The Governor also rolled out the Usual Leftist Shibboleth about prohibiting corporate and other business contributions, apparently leaving the door open for the kinds of employee-funded political action committees which companies use for federal candidates.   If the federal system’s reporting and restrictions are being imposed on business interests, be sure the same rules apply to the labor unions and issue activist groups who delight in making life miserable for those business interests.

The proposal to ban direct corporate and business contributions to campaigns will be sponsored by Delegate Elizabeth Guzman. To ensure enforcement, the bill also bans corporations and businesses from making direct contributions to their own political action committees. Contributions from individuals would be unaffected by this legislation,” reads the Governor’s news release from January 7.  Guzman’s bill is here and I see no restrictions on labor unions or activist groups.  The level playing field seems elusive.

Meanwhile, Monday, Tuesday and perhaps up till the middle of the day today, the checks change hands, the issue conversations with no reporters or voters in the room fill the hours.  Just how much money was donated, by whom, on what issues, will all have to be sorted out later.  At noon today, the legislators become ethical; it is only later that they become transparent.

Donations of $10,000 or more to non-candidate accounts (such as the caucuses) must be reported rapidly.  Donations made by the end of 2018 are reported January 15.  But donations made after December 31 but before the session are not reported until post session.  A real reform would be for all concerned to voluntarily report in full by Friday every single dollar and every single donor.

In the bad old days, well the even-worse old days, the fundraising receptions for the caucuses were conducted during session.  We carefully scheduled the parties to happen before the crossover deadline, when every bill must be acted on in the chamber where it originates.  Until the General Assembly starts to vote, the lobbyist must continue to wonder – will this money (or lack of it) matter?  At crossover much of suspense disappears.

Imposing the ban, moving the dates of the fundraisers from early February back to early January, really didn’t change a thing expect optics.  Hope springs eternal in every lobbyist’s soul until the subcommittees start the killing.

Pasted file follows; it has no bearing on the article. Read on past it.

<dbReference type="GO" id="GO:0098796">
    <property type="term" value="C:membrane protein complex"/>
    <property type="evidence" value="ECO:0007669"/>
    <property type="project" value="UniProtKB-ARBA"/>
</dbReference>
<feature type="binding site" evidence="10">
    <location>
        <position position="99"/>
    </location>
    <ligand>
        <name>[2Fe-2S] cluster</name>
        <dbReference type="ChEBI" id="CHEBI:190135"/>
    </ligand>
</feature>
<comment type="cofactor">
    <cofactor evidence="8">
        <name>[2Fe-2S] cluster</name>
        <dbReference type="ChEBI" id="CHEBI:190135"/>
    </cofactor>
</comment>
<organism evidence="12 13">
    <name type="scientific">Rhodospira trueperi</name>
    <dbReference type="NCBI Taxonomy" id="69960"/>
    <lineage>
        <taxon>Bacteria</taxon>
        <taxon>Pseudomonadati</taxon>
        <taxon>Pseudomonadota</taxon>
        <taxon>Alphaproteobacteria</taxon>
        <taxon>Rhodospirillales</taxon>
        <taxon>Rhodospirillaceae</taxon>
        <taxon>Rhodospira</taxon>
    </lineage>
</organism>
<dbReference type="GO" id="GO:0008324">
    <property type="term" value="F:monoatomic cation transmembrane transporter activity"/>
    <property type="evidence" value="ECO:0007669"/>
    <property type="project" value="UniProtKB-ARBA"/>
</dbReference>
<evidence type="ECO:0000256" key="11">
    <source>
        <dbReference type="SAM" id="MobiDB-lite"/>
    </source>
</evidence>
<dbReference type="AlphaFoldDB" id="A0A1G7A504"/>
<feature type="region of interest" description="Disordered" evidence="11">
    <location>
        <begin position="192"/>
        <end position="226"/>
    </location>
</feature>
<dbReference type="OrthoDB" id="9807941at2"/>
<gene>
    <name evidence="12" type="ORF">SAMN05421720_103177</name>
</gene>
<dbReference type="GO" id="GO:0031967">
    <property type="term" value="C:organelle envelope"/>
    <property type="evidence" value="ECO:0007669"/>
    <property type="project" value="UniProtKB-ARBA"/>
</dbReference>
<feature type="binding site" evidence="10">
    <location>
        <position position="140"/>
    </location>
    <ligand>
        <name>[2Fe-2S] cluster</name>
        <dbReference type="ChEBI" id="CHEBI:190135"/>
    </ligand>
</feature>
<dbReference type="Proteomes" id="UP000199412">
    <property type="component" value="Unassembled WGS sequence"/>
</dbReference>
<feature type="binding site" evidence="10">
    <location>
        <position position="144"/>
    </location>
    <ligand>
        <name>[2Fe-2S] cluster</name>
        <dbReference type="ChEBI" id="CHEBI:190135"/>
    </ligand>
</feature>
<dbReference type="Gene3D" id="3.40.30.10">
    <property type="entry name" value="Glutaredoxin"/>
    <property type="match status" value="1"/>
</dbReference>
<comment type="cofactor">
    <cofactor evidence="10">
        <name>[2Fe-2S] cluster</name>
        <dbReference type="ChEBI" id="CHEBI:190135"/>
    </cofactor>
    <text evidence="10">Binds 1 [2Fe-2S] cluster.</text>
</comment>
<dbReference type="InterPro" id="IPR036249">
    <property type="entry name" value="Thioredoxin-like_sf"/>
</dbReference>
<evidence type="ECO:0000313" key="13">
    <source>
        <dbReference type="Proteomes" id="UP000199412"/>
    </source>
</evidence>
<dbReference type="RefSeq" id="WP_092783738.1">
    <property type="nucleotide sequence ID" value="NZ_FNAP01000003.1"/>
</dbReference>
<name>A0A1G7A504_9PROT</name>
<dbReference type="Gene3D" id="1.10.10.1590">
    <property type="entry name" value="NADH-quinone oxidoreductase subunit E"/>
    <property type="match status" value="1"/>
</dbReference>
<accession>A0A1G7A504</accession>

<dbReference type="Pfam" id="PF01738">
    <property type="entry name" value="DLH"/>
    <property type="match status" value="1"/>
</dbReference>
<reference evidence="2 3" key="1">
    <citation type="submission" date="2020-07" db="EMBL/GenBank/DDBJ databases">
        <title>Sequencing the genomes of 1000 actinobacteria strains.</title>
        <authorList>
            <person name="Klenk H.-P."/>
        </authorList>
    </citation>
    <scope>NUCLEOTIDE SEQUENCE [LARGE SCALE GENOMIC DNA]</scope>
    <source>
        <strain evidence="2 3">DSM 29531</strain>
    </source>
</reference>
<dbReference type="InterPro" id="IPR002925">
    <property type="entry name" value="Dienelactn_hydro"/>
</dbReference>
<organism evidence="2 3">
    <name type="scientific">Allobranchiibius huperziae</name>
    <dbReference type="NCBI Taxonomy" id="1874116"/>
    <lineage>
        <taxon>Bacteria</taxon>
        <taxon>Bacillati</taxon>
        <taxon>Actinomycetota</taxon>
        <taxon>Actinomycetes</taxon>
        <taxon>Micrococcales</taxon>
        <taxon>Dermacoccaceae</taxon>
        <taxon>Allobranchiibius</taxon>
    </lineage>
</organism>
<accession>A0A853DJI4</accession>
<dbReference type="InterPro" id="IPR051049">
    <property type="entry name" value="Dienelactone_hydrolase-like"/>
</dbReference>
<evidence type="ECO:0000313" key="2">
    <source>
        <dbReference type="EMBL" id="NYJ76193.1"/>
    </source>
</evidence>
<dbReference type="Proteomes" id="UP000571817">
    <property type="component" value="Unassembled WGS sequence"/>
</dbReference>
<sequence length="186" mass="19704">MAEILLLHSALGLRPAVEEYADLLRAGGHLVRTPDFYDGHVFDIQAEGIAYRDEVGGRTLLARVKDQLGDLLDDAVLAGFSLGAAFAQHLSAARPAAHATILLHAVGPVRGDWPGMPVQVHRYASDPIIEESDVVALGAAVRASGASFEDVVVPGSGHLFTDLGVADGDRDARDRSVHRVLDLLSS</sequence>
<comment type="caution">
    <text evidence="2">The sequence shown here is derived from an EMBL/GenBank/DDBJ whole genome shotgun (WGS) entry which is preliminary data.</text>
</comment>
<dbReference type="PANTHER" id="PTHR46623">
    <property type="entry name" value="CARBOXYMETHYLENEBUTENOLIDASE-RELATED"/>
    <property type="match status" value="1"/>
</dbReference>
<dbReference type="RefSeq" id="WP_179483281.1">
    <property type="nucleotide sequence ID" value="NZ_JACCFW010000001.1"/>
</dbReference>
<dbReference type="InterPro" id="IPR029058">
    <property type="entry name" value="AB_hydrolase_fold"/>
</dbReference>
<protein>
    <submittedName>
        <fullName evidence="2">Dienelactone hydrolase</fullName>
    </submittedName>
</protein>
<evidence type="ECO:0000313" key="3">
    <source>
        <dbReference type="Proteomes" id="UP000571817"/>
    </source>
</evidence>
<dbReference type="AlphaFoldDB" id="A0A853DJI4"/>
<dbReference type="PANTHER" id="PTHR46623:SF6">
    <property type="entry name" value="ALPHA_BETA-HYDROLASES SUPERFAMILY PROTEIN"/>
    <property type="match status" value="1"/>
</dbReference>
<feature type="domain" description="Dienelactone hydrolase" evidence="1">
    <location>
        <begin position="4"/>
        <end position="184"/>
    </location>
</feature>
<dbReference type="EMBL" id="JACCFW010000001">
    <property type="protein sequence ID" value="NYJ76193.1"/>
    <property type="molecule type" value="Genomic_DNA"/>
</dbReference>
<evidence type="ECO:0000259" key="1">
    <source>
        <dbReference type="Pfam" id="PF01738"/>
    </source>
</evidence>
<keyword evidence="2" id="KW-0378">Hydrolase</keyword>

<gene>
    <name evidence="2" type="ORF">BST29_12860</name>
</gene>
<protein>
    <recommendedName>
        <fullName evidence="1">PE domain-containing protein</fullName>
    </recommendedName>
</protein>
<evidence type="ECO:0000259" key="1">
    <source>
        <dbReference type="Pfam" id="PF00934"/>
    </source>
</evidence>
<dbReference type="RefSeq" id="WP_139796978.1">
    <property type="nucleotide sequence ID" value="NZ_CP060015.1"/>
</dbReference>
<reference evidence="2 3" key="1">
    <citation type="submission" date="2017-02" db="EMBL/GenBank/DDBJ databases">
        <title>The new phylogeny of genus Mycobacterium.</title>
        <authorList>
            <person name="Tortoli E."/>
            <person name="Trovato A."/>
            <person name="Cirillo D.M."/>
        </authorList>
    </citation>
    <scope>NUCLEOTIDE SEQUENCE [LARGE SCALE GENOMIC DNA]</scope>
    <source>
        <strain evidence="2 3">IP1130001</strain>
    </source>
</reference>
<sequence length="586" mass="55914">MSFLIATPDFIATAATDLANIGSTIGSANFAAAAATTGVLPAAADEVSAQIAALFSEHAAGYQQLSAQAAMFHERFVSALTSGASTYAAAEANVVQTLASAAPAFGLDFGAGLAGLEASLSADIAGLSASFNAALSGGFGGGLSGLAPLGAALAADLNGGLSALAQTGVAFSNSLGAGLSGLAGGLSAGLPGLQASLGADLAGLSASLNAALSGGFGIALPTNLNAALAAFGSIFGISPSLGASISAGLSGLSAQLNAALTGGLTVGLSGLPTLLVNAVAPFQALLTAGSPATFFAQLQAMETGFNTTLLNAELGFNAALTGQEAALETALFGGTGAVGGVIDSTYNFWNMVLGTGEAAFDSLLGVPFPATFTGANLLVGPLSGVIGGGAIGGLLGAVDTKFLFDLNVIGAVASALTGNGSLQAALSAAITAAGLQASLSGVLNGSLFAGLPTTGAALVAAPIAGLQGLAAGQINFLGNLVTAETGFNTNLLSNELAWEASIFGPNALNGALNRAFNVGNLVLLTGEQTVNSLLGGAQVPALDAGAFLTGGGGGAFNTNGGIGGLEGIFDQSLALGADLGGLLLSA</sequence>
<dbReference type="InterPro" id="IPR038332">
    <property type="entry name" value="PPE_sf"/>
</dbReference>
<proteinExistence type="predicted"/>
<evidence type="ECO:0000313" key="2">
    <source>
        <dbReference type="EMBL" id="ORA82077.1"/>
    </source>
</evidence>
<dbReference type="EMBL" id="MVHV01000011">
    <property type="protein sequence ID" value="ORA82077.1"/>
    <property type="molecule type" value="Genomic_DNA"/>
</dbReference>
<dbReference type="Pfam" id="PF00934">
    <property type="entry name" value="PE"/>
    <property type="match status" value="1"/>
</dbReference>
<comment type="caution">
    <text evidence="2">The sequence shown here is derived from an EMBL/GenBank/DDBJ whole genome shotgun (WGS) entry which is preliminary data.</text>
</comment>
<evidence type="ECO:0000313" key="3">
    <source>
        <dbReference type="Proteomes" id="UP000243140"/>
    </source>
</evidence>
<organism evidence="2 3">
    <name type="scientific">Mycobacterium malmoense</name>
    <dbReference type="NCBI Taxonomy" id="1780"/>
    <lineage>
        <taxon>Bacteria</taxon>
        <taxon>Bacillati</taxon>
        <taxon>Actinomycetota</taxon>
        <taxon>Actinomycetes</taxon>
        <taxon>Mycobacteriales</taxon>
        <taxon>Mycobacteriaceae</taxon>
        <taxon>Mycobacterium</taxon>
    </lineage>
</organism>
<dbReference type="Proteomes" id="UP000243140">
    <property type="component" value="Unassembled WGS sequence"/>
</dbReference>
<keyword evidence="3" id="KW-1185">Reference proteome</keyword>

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11 responses to “I’m Shocked, Shocked To See Corporate Checks In Here! (Your Donations, Sir.)”

  1. LarrytheG Avatar

    I consider PACs to be de-facto legalized money laundering.

    I support Northams ban and would gladly include employee entities.

    We need to break the two party system and their unholy alliance with those who want to influence with money and as long as truly independent candidates run on an uneven field – we’re going to continue to have this corrupt system where both GOP and DEM care more about what their respective parties think and want and not voters.

  2. There’s no keeping the money out of politics. All these laws do is shape how money finds political expression — through campaign contributions, lobbyist expenditures, advertising, “educational” outreach, research, public relations, organizing, support for new media outlets, etc., etc. Given that reality, the most reasonable thing people can ask for is complete transparency.

    Steve, would the governor’s proposal make the system more transparent or less transparent?

    1. Steve Haner Avatar
      Steve Haner

      I do not see any additional reporting requirements. If the state truly tried to match the requirements for federal elections, with only registered political action committees able to make donations, then suddenly there would be explosion of new PACs registered and reporting at the state level. That arguably would be added transparency. (Right now, we have to go to VPAP to look for a compiled report on businesses and unions, etc.)